San Felipe, Baja, Mexico

COBACH was lit up like a national monument and the logjam of cars that surrounded the college was a sure sign that the 2nd Annual Folk Festival and Cowboy Poetry Reading Event was gaining in popularity. This year (2006) the attendance topped 150 people, more than twice the expected number.

Michael Falk and his wife Darcy, along with brother Tony and friends Aaron Norris and Bill Vernieu, entertained the crowd at COBACH's nearly-completed theatre.

Four of the five entertainers echoed the theme of the evening's festivities by sporting western-style clothing. The exception was Michael Falk, who sang bare-headed and looked very much like the kind of man his profession recuits. Michael is a Professor of Mathematics at Northern Arizona University. His brother Tony contritely carried the extra burden of Michael's neglect by wearing nearly every scrap of garment that appeared in the movies Wild Bill and Billy Jack. When he stepped onto the stage, the man looked as if he'd just finished wrestling a buffalo. And won. His grey half-sunburst beard and tall hillbilly hat spoke of midnight corn stills and blue porcelain coffee pots over open campfires.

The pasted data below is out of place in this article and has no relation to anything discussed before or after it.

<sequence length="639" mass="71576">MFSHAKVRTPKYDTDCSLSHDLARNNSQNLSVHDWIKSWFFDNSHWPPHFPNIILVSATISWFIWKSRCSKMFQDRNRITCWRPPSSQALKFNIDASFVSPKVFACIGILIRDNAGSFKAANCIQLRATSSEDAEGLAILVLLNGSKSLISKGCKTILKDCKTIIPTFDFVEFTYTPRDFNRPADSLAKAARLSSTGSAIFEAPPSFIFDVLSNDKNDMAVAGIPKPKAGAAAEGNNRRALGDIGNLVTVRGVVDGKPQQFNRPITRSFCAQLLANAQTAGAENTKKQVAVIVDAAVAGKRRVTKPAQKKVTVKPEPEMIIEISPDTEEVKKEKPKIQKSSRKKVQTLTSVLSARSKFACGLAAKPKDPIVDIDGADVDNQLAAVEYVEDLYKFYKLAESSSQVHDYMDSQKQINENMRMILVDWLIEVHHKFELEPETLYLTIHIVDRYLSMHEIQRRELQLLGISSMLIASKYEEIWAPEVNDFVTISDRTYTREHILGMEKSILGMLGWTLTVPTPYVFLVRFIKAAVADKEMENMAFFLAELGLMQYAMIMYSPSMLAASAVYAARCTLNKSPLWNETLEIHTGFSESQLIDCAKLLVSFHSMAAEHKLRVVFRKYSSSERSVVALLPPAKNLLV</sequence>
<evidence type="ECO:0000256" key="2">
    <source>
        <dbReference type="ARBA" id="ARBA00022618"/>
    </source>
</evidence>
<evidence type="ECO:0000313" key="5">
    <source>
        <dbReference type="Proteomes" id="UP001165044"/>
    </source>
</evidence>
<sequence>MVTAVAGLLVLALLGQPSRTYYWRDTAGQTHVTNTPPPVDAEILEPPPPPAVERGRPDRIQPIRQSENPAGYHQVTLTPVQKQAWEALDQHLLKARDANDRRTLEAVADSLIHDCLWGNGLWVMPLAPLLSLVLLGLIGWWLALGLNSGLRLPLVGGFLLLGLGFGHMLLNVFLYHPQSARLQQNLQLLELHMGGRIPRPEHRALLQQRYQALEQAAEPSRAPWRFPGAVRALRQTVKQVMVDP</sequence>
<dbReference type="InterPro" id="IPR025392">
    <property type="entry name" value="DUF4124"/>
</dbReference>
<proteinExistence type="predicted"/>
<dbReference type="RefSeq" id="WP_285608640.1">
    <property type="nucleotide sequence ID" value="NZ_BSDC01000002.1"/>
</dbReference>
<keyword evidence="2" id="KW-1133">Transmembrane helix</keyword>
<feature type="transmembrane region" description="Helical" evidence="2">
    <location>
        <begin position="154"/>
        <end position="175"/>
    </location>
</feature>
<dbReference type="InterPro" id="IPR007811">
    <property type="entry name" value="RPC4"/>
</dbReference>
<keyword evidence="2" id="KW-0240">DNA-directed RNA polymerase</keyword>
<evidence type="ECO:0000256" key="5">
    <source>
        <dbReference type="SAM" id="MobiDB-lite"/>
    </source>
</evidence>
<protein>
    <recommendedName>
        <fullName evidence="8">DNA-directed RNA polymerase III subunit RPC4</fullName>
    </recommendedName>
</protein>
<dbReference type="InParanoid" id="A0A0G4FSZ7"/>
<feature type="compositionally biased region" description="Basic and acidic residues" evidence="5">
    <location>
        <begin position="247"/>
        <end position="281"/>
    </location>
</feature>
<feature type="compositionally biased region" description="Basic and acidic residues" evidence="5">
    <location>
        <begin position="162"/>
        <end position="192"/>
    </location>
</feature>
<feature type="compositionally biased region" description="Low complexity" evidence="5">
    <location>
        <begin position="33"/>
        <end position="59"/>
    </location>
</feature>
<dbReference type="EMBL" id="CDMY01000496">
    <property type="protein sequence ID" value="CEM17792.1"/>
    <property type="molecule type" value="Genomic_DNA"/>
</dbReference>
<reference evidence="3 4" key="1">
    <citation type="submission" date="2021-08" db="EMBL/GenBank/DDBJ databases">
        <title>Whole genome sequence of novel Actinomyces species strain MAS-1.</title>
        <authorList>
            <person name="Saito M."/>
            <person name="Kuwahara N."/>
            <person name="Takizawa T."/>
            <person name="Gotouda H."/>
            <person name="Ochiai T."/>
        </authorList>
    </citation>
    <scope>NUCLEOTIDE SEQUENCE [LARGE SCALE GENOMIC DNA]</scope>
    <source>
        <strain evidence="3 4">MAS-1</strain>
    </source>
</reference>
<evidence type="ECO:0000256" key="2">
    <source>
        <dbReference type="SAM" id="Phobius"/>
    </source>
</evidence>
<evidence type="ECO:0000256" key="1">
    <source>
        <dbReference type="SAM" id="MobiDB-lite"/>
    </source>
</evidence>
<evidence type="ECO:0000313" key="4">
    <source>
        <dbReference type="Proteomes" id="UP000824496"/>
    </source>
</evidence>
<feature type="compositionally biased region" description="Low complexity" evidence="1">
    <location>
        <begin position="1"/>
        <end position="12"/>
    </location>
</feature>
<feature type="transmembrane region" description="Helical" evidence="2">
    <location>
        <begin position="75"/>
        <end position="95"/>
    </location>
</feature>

The evening's tunes were much as you'd expect from a Western venue --songs about bank robbers, gambling, ranch work, trail riding, stampeding ruminants, faithful dogs and unfaithful wives. The odd addition to the stock sound of the ballads was the 8- string mandolin, which often gave the impression someone's guitar had paused to inhale helium.

Strangely, there was no fiddle among the instruments. Still, the group's banjos, mandolins and guitars didn't appear to harbor any resentment over that deficiency. The music was lively and often contagious, very likely implanting in many of the audience the secret urge to jump up and square dance. Or play the spoons.

After some cowboy poetry and a few stories by Tony Falk, the group invited San Felipe's Steve Lord, the evening's emcee, to join them onstage for a song. Then an ensemble piece was performed that included everyone. The evening finished with a rendition of Roy Rogers' Happy Trails. As the audience filed out, some of them formed a small tibutary to a table that displayed CDs for sale by Tony Falk.